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LoyJoy provides a powerful expression language that allows you to evaluate expressions in experiences. The expression language is a subset of Jakarta Expression Language simplified for security concerns and allows you to access and combine process variables and functions programmatically.

Expressions can be used in conditions, in variable value assignments, and in interpolated texts such as chat message bubbles Welcome ${firstname} of age ${customerAgeYears()} or email templates. Expressions can range from simple expressions such as gender == "male" ? "Dear Mr." : "Dear Ms." to arbitrarily complex expressions such as stringContains(getParam("haystack"), "needle").


As literals you can use true, false, integers such as 1 or 2, floating point numbers such as 1.5 or 3.14, strings such as "foo", and null.


The decimal point of floating point numbers is written as a dot . and not as a comma ,.

Arithmetic Operators

There are 5 arithmetic operators:

  • Addition + such as 1 + 2 or 1 + someVar
  • Subtraction - such as 1 - 2 or 1 - someVar
  • Multiplication * such as 2 * 4 or 4 * someVar
  • Division / such as 4 / 2 or 4 / someVar
  • Remainder (modulo) % such as 8 % 3 or 8 % someVar

Relational Operators

There are 6 relational operators:

  • Equal == such as 1 == 1 or 1 == someVar
  • Not equal != such as 1 != 2 or 1 != someVar
  • Less than < such as 1 < 2 or 2 < someVar
  • Greater than > such as 3 > 2 or 3 > someVar
  • Less or equal <= such as 1 <= 2 or 2 <= someVar
  • Greater or equal >= such as 3 >= 2 or 3 >= someVar

Logical Operators

There are 3 logical operators:

  • And && / and such as 2 > 1 && true != false or 2 > 1 and true != false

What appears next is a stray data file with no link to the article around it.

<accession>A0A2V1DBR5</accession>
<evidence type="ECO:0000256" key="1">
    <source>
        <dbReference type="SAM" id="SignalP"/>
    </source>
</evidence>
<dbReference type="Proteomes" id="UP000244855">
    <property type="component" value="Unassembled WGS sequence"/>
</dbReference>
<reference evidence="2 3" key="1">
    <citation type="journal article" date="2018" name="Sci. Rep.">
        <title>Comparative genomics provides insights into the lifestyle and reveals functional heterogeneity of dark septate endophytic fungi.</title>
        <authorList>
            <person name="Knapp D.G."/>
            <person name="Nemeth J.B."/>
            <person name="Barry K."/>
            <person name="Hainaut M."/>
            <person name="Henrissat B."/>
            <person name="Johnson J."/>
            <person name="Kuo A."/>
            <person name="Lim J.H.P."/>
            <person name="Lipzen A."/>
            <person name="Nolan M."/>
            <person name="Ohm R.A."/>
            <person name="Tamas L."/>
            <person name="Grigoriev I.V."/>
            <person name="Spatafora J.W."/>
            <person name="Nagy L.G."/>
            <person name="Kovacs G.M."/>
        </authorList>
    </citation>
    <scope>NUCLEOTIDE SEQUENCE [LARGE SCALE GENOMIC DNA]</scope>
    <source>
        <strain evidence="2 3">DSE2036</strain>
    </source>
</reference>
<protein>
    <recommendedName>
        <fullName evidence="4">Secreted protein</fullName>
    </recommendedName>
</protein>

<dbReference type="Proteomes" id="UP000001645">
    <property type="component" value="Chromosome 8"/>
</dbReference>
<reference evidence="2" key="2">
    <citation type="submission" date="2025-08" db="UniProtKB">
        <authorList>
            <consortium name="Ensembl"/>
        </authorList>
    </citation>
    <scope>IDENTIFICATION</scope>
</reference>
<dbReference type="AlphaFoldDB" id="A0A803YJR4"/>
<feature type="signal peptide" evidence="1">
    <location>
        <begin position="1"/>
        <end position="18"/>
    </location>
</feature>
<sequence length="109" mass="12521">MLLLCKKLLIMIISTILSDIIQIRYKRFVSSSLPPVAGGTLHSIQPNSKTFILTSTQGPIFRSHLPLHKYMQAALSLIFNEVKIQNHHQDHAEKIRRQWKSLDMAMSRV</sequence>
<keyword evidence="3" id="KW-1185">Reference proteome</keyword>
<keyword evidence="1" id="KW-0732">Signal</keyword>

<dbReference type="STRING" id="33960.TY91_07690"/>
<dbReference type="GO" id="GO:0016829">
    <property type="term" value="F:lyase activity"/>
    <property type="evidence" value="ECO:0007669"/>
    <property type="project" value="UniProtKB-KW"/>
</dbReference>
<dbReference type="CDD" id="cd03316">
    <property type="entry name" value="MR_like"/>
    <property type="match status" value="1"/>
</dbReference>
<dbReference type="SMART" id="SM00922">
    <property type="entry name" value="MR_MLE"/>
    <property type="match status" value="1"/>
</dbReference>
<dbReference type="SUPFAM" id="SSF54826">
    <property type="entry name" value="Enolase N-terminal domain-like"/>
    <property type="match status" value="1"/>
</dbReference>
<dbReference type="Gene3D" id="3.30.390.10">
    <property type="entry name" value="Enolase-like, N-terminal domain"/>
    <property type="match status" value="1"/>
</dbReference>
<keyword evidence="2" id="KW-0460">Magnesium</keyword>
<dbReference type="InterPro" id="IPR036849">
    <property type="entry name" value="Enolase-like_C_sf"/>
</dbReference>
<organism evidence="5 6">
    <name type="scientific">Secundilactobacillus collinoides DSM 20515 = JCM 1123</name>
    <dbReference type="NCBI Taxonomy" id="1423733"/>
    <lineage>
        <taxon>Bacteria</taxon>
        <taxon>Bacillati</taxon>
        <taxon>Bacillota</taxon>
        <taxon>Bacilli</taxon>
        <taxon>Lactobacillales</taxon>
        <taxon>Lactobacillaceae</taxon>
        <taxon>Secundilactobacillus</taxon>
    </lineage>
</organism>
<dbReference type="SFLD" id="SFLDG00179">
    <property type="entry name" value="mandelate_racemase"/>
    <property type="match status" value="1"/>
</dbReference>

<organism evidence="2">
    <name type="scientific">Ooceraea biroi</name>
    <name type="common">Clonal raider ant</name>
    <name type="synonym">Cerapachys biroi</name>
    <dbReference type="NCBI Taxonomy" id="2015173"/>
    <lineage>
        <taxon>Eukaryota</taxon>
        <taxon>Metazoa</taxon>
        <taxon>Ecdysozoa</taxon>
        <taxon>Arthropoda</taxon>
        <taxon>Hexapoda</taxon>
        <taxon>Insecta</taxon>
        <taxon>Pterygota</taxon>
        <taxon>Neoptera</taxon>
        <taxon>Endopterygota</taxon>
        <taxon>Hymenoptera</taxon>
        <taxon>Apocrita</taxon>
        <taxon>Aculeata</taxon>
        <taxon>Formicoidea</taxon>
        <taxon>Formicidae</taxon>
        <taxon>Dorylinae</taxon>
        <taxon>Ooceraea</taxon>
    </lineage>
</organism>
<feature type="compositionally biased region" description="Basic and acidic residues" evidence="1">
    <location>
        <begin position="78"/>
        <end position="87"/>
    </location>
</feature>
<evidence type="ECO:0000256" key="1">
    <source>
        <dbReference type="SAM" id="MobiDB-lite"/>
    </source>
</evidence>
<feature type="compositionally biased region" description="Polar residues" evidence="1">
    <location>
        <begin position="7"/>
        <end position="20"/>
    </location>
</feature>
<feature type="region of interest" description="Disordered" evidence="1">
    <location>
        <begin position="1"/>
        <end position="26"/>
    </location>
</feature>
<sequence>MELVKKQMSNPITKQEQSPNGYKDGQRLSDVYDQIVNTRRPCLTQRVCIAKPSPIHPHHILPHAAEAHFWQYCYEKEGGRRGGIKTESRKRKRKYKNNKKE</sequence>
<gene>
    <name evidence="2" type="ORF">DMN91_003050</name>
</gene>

• Or || / or such as 2 > 1 || true != false or 2 > 1 or true != false
  • Not ! such as !someVar

Empty Operator

The empty operator can be used to determine if a value is null or empty such as empty someVar. In the example it returns true if someVar is not set or null or an empty string, and true otherwise.

Conditional Operator

The condition operator evaluates a condition, and depending on the condition result returns one of two results such as age >= 18 ? "Welcome" : "Not old enough".


Parentheses can be used to change precedence, such as a * (b + c).


Array elements can be accessed by index such as someArray[0] or someArray[someIndex]. The first array index is 0. The last array index is array length - 1.


Object properties can be accessed by . such as someObject.someProperty or [] such as someObject["someProperty"]. The index can be an expression such as someObject[someVar]. Typical use cases for accessing object properties are when accessing properties of JSON objects retrieved from APIs.


LoyJoy provides a growing list of functions that can be called from expressions such as customerAgeYears() >= 18 or isoLocalDate().


You can use variables in expressions if they have been generated before in the process such as cheesePreference == "strong".

Type Conversion

In LoyJoy all variables are texts (type String). Thus if you want to use variables as numbers or booleans, it might be necessary to make a type conversion. LoyJoy provides several such functions for type conversion:

  • Conversion to integer number with toBigInteger, toLong, toInteger, toShort, toByte such as toBigInteger("2") or toBigInteger(someVar). BigInteger can handle larger integer numbers than Long. Long can handle larger integer numbers than Integer, or Short, or Byte. In most cases BigInteger is recommended.
  • Conversion to floating point number with toBigDecimal, toDouble, toFloat such as toBigDecimal("2.5") or toBigDecimal(someVar). BigDecimal can handle larger floating point numbers than Double. Double can handle larger floating point numbers than Float. In most cases BigDecimal is recommended.
  • Conversion to boolean with toBoolean such as toBoolean("true") or toBoolean(someVar).